Should Barnes & Noble Sell Nook? */?> Should Barnes & Noble Sell Nook?

Posted by · January 5, 2012 1:03 pm

Despite record sales in the 2011 holiday season, Barnes & Noble announced Thursday that it is considering the sale of its e-reader and tablet business. The announcement comes after the book retailer lowered its Nook sales forecast from $1.8 billion to $1.5 billion. Reacting to the announcement, investors began a massive selloff Thursday morning, sending Barnes & Noble share price down by more than 20 percent.

Discussing the potential sale of the Nook business, Barnes & Noble CEO William Lynch had the following to say:

We see substantial value in what we’ve built with our Nook business in only two years, and we believe it’s the right time to investigate our options to unlock that value. In Nook, we’ve established one of the world’s best retail platforms for the sale of digital copyright content. We have a large and growing installed base of millions of satisfied customers buying digital content from us, and we have a Nook business that’s growing rapidly year-over-year and should be approximately $1.5 billion in comparable sales this fiscal year. Between continued projected growth in the U.S., and the opportunity for Nook internationally in the next 12 months, we expect the business to continue to scale rapidly for the foreseeable future.

Though GigaOm’s Ryan Kim calls the Barnes & Noble CEO’s reasoning “understandable,” I am not so optimistic about the idea of offloading Nook.

Without Nook, Barnes & Noble runs the risk of losing what will ultimately become its primary means of selling content as book sales continue to tumble. As such, whittling itself down to little more than a traditional brick-and-mortar bookstore could prove disastrous. In other words, Nook is what separates Barnes & Noble from meeting the same fate that Borders did last year.

There’s no denying the fact that paper books are rapidly losing ground to e-books. In the first five months of 2011 alone, paper book sales dropped 20 percent as e-books soared an unprecedented 160 percent. As the holder of the second largest share of the e-books market—second only to Amazon, which holds 70 percent of the book market—Barnes & Noble cannot afford to place itself at an even greater disadvantage by getting rid of its only rival Amazon’s Kindle series of tablets and e-readers.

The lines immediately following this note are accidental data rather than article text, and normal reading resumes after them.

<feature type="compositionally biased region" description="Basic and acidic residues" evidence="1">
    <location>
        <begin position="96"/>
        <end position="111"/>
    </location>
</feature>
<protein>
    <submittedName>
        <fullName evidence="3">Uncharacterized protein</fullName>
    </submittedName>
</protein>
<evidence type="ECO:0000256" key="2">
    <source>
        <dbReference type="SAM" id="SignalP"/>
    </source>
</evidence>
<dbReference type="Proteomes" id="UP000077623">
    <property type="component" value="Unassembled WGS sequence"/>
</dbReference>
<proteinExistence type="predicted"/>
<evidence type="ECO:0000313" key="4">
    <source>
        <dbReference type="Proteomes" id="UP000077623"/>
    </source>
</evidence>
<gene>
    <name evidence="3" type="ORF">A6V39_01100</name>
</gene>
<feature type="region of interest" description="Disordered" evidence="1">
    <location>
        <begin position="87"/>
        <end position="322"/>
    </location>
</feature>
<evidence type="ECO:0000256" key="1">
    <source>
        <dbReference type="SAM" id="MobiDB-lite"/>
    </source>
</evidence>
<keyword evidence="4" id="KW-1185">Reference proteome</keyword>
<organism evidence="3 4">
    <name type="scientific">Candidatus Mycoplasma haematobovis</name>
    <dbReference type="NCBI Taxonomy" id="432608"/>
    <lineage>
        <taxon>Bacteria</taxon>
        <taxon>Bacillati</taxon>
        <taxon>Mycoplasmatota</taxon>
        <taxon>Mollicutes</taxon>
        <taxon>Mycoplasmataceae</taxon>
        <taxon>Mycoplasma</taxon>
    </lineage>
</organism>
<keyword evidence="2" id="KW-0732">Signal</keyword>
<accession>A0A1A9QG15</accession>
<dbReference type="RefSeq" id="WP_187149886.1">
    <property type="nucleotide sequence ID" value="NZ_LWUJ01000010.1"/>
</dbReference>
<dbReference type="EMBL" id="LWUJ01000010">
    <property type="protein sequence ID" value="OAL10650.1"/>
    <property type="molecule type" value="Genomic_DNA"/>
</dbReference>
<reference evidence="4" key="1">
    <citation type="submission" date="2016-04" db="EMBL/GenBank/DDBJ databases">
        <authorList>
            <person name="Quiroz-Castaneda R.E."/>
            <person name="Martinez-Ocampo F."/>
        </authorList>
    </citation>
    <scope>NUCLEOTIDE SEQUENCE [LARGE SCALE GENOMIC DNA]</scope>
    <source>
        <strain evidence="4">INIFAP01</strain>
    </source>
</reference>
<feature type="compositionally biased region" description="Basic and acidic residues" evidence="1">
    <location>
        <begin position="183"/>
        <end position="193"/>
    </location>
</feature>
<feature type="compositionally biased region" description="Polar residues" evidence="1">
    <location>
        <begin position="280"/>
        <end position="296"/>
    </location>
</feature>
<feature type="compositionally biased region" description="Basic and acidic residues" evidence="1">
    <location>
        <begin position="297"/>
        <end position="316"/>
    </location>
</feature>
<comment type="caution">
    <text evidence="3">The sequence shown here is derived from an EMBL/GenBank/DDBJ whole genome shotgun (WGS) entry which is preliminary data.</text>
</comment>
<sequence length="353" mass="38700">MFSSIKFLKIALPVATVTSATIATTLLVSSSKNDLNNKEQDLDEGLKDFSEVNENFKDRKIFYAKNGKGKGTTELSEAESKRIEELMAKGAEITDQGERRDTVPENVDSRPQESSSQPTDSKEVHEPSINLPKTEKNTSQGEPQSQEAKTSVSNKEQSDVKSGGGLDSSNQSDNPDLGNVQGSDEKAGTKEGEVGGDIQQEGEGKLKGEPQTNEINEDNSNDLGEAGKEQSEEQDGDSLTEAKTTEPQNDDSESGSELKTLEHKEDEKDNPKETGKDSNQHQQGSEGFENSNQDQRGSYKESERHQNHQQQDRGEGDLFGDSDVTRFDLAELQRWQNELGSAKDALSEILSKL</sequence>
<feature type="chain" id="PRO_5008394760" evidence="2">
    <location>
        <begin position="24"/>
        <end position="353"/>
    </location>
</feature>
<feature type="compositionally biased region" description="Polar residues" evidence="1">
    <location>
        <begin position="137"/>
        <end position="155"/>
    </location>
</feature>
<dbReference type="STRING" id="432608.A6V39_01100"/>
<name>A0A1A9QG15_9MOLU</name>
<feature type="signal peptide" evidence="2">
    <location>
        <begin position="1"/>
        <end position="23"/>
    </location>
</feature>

Moreover, if the Nook business is growing as rapidly as Lynch suggests, it seems counterintuitive to look into selling an asset with so much promise of future growth, not to mention market relevance. Even if the company is desperate for capital—which I’m assuming is the reason for the idea in the first place—a long-term approach to Barnes & Noble’s performance would suggest placing assets that enable the company to compete directly with the market leader off limits.

Instead of using resources to broaden its physical presence with more bookstores (700-plus already seems like too many in this increasingly digital age), why not save that capital and perhaps even look into selling some of that excessinfrastructure? This would prove advantageous both by refilling the company’s depleted coffers and upholding steady investment in Nook.

If taking Nook off the table is out of the question, my suggestion to Barnes & Noble would be to save itself the trouble of becoming the next Borders and instead put the entire company up for sale as it did in 2010. Perhaps this time, with a better developed Nook business, it will be able to attract the interest of someone with enough capital to make the company profitable and more competitive with Amazon.

As the company’s primary growth driver—and only hope for long-term viability—Nook should be what Barnes & Noble is raising capital for, not with.